The initial chamber for Hypo-Hyperbaric research was installed at Duke in 1963. During the years between 1963 and 1968, the major investigational activity was directed toward descriptive studies of the effects of hyperbaric oxygen. Oxygen toxicity, problems of oxygen transport through defective macro and micro circulations, physiological effects of hyperoxia upon intact organisms and specific body organs, relevant pathological studies, and biochemical investigations at the cellular level were the major concerns. These pioneering studies resulted primarily in better definition of processes that limited the therapeutic exploitation of hyperbaric oxygen. Many of the basic biochemical and pharmacological mechanisms of action of oxygen, however, remain under investigation.
Construction of the F.G. Hall Laboratory – now part of the Center For Hyperbaric Medicine And Environmental Physiology ( named after Frank Gregory Hall, pictured left) was completed in 1968. Six large chambers were installed which gave capacity to simulate depths of 1000 feet of seawater (fsw) and up to 100,000 feet of altitude. Dr. Herbert Saltzman was named Director of the Laboratory. Under his direction, program investigators emphasized studies of cardiopulmonary, hematologic and neurologic consequences of exposure to substantially high or low atmospheric pressure. The increase and decrease of atmospheric pressures, in association with specialized breathing gases as forcing functions, were used to address such diverse questions as the effects of inert gases on ventilatory control, psychomotor effects of greatly increased atmospheric pressure on man, consequences of immersion and simulated altitude on gas exchange in man and the effects of gas density and atmospheric pressure on ventilatory control and gas exchange. Basic questions have also been investigated concerning the membrane effects of inert gases and anesthetic mechanisms. Extensive applied studies aimed at understanding clearance of gases from body tissues during decompression from depth and to altitude also have been noteworthy.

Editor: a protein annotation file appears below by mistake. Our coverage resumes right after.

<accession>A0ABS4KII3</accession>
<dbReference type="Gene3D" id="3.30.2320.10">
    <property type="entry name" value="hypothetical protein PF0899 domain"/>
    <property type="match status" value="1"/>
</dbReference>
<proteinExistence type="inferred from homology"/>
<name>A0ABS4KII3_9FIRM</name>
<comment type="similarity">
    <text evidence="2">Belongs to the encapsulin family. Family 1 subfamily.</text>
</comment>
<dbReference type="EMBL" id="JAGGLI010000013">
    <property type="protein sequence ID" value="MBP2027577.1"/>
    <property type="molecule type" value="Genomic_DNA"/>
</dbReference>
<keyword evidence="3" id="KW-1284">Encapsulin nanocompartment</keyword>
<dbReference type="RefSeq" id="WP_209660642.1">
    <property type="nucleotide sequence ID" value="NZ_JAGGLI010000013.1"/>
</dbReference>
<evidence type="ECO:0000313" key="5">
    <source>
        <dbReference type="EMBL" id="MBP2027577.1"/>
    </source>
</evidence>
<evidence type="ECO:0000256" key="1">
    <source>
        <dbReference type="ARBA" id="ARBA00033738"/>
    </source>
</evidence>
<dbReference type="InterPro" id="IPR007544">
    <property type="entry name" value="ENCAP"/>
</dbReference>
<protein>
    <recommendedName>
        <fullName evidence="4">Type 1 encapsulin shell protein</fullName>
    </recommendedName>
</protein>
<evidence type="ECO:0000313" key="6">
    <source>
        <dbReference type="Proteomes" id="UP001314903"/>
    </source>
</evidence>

became a University Center and in 1990 Dr. Claude A. Piantadosi became the Director. In 1998, the facility was designated the Center for Hyperbaric Medicine and Environmental Physiology.